Fire Fighting Tactics
Akins estimates that 94% of wildfires are caused by humans. The Camp Sheideck fire is suspected to be the result of a faulty water heater. Dry surrounding trees helped spread the fire to an adjacent cabin. Numerous fires along Interstate 5 that rushed up into the canyons of Lebec in the past two years have been caused by faulty catalytic converters shooting hot metal onto dry roadside grass or overheated truck brakes throwing out sparks into roadside tinder.
The fire last weekend at the top of Tejon Peak near the repeater tower above Gorman is suspected to have been caused when a bird got tangled in the power lines, Akins said, causing sparks to hit dry brush.
“That fire was controlled in about one hour with resources from Kern County Fire Station 56 and three engine companies, a hand crew from Camp 12, two helicopters and the two fixed wing air tankers that are on contract to Los Angeles County Fire Department,” he observed.
It is that kind of quick and aggressive inter-jurisdictional response that has kept this region safe during the past two years of drought. But this historic dryness has increased the stakes.
“That may be one of the last fires to which the Super Scoopers respond for awhile,” reported photographer Jeff Zimmerman, a retired firefighter now living in Neenach.
Zimmerman is concerned that “the Super Scooper tanker contract with Los Angeles County is expiring and the planes will return back to Quebec, Canada for the 2014 fire season.”
Contracts for firefighting equipment such as Super Scoopers are based on normal weather cycles—not years when January has temperatures more typical of May or June.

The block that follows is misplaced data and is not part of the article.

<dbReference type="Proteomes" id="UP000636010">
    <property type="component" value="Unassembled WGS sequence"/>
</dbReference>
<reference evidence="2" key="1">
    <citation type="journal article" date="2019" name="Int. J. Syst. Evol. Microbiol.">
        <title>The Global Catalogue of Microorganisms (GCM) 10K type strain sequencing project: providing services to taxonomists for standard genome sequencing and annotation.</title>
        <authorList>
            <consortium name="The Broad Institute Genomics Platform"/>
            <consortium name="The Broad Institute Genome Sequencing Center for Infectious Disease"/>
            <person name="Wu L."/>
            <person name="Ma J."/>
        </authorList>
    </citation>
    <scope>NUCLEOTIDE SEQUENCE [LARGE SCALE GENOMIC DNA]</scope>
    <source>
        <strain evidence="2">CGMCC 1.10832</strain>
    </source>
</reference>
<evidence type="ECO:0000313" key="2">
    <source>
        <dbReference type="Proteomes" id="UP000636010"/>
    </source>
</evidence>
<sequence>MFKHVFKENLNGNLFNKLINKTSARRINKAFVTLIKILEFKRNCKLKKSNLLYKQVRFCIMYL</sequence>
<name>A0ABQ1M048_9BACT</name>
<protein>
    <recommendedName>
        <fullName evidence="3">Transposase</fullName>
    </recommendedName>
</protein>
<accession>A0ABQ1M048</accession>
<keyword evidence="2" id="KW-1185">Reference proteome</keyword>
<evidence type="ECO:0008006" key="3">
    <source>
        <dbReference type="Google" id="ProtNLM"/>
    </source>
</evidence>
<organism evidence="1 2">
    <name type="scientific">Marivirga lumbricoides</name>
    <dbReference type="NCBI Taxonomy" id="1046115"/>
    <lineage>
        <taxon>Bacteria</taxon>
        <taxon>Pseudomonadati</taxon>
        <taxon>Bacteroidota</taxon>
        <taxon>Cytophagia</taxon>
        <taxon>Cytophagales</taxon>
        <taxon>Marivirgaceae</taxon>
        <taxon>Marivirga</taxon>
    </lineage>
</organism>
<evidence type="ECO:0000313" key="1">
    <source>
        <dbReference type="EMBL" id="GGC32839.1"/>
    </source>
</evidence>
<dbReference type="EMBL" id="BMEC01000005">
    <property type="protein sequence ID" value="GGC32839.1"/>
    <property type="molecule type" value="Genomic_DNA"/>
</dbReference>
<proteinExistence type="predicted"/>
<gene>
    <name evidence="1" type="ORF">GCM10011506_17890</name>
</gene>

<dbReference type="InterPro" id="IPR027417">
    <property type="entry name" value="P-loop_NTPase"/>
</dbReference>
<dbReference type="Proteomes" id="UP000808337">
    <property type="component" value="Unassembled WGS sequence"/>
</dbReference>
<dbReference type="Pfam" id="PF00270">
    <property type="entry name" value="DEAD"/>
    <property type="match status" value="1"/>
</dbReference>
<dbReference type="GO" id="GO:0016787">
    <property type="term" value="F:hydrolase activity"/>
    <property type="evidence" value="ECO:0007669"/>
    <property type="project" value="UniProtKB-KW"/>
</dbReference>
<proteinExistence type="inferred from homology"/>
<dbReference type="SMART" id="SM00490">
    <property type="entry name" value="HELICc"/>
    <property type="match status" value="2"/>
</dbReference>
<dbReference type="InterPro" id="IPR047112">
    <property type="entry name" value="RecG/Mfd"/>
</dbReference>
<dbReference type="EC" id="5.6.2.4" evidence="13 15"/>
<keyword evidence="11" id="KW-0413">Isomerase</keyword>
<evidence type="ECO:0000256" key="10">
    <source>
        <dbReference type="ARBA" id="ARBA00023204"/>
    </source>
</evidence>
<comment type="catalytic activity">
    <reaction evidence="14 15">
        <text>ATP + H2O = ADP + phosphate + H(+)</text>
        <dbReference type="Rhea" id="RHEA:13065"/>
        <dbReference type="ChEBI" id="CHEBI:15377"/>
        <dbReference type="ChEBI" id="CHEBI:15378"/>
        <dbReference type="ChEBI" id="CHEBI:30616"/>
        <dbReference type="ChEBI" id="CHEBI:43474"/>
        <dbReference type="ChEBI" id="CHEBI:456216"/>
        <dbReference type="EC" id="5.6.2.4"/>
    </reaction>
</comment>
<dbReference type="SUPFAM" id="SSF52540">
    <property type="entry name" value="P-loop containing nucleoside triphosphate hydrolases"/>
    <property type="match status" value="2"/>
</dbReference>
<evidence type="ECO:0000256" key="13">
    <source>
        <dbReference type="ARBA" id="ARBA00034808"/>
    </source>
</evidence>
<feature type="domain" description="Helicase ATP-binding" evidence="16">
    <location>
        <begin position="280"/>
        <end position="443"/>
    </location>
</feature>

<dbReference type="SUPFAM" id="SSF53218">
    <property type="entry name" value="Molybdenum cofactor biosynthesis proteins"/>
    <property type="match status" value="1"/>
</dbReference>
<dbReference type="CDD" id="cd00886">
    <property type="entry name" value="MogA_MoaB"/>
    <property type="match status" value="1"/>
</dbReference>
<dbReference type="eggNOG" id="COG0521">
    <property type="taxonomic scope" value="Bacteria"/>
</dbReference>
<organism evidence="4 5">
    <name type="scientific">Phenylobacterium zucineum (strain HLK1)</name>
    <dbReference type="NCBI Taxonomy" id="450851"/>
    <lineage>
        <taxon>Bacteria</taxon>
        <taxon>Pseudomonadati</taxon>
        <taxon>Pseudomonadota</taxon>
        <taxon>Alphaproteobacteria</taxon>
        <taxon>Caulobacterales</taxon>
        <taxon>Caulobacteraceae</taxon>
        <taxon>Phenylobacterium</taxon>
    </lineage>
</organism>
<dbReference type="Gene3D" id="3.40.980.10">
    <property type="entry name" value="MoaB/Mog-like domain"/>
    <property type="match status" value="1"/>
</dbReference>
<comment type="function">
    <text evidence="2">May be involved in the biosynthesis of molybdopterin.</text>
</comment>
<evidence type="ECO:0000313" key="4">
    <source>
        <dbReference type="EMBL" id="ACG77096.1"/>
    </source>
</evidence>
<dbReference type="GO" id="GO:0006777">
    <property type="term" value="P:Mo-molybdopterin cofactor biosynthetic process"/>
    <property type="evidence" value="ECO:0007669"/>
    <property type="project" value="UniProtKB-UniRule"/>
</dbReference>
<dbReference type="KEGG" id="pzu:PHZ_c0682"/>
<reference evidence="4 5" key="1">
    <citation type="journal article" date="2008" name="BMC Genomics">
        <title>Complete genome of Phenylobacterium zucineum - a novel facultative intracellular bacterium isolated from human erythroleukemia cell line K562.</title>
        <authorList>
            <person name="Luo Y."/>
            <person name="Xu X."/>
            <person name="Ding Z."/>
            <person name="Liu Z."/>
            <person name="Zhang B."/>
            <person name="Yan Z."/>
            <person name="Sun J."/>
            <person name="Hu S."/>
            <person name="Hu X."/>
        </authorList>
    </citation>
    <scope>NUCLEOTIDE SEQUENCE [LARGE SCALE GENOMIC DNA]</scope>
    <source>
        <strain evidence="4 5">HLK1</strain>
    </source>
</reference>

During the past two years of drought the rapid deployment of fire-suppressing aircraft for minor blazes before they grow beyond a few acres has kept wildfires from exploding like the massive Day Fire in 2006.
That catastrophic blaze burned for almost a month. It began near Pyramid Lake, then thundered toward Ojai and then back through Lockwood Valley, threatening all the Mountain Communities and causing 85% of the mountain’s population to evacuate for nearly a week.
Will Air Power Remain?
Akins said that the Super Scooper contract is expiring but has extensions available. He said it was extended because of the drought and is up for review again on February 15.
“The tankers have to go back to Quebec and they will need them for their fire season at some point. If they have to leave we have a number of assets to draw from,” he said.
Akins added there is a likelihood that Quebec’s planes will stay in this area until the end of February.
His larger message is that a diverse arsenal of tools is available, including DC10s, helitankers and large four-wheel-drive brush engines that can get into our rugged terrain here.
L.A. and Kern County firefighters, this hand crew, helicopters and two tankers fought the Gorman fire Jan. 25.
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This is part of the January 31, 2014 online edition of The Mountain Enterprise.